Take the 2-minute tour ×
MathOverflow is a question and answer site for professional mathematicians. It's 100% free, no registration required.

Can the statement

CH is not provable in ZFC

be formalized as en $\epsilon$-Formula $\phi$ s.t. $ZFC \vdash \phi $

If so why is it refered to as an "metatheorem".

share|improve this question
add comment

1 Answer 1

If ZFC is consistent, then no, it does not prove the assertion "CH is not provable in ZFC", since the non-provability of any assertion in a theory implies the consistency of that theory, and so this would mean that ZFC proves its own consistency, contrary to the incompleteness theorem.

However, you probably mean to refer to the relative consistency assertion

If ZFC is consistent, then CH is not provable in ZFC.

This indeed is formalizable as an assertion of number theory, and it can be proved in PA and indeed much weaker systems. In particular, yes, it can also be formalized in the language of set theory and proved in ZFC itself.

Such theorems are refered to as metatheorems because they are theorems about what is and is not provable. Generally the metatheorems are provable in extremely weak theories of arithmetic, simply because we do not generally make substantial mathematical assumptions in the metatheory, but only in the object theories.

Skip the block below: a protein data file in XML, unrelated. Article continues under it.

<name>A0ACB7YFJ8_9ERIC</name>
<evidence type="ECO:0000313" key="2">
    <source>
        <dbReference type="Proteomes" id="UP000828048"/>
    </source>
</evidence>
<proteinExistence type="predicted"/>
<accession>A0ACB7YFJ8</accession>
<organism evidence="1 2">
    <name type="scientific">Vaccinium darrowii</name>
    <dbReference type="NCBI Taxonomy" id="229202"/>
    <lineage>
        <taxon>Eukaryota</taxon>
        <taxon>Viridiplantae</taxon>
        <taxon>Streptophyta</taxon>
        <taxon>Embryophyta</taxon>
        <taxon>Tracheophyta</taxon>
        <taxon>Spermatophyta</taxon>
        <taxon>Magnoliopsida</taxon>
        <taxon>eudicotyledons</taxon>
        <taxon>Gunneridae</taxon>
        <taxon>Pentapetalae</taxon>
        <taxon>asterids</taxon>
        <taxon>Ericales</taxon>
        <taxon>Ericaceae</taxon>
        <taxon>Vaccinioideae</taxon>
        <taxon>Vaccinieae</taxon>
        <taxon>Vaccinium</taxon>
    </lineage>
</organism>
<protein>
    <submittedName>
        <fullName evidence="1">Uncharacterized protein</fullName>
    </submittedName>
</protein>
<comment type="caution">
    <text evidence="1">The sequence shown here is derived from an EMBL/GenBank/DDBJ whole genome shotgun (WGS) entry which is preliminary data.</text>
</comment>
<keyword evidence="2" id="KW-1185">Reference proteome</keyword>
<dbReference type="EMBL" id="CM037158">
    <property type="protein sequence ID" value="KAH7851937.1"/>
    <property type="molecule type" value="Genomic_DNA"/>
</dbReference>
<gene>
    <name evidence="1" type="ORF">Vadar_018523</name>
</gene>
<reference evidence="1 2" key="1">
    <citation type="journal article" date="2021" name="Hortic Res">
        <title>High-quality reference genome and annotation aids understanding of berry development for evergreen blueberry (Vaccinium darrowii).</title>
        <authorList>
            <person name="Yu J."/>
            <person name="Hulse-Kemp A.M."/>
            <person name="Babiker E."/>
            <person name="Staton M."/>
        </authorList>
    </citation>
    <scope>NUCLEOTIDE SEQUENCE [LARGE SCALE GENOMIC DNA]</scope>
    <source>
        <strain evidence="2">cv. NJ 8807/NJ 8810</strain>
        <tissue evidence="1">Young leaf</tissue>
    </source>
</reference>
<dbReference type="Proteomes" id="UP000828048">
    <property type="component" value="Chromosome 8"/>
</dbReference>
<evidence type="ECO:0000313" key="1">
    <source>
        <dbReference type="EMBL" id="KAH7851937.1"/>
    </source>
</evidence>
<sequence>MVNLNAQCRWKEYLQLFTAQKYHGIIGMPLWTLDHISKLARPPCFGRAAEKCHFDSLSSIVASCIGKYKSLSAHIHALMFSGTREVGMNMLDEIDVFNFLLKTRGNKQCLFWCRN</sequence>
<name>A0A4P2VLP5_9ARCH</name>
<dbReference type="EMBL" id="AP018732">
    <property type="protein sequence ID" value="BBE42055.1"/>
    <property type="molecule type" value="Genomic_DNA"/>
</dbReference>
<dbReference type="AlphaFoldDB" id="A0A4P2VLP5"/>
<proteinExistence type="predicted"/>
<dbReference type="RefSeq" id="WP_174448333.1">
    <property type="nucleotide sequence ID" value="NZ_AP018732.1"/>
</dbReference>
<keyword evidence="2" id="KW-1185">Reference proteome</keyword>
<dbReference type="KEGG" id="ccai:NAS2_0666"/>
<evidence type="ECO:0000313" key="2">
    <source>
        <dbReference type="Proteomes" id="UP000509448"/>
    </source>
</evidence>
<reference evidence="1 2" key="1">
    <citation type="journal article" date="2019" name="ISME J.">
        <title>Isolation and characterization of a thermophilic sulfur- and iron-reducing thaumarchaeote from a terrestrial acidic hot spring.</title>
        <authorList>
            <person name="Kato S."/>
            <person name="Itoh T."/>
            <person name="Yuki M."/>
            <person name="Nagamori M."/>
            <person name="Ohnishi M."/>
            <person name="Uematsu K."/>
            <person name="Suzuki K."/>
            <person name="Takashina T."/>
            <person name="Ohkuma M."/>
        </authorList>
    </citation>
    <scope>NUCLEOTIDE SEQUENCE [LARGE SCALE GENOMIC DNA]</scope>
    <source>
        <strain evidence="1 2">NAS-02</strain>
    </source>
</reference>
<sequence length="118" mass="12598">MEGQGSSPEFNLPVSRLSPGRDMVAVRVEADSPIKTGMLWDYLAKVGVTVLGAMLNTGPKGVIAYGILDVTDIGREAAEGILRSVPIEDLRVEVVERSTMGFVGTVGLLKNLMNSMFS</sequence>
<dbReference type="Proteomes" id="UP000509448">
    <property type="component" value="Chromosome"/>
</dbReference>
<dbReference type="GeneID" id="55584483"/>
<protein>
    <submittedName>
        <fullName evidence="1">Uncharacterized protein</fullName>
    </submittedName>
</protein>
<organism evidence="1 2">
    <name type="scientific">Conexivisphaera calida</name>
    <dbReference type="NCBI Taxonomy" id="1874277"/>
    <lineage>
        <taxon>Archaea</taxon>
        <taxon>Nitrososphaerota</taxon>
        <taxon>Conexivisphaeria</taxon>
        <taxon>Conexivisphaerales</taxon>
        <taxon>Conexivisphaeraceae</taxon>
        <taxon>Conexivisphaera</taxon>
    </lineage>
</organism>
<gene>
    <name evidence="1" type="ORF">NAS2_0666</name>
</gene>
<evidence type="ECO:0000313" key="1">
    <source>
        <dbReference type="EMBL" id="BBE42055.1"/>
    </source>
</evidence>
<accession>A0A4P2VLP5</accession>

But of course, inspecting such an assertion in the pure language of set theory would shed almost no illumination on the mathematics of the situation---it would be like inspecting the assembly language instruction set resulting from compiling a program written in a high-level language. But in principle, yes, such statements can be formalized this way.

share|improve this answer
    
As someone who spent quite a lot of time with hex editors and disassemblers, I can actually testify that you can learn a lot about the code itself if you put your mind into it. It's just not very easy to do... –  Asaf Karagila Apr 11 '13 at 7:17
add comment

Your Answer

 
discard

By posting your answer, you agree to the privacy policy and terms of service.

Not the answer you're looking for? Browse other questions tagged or ask your own question.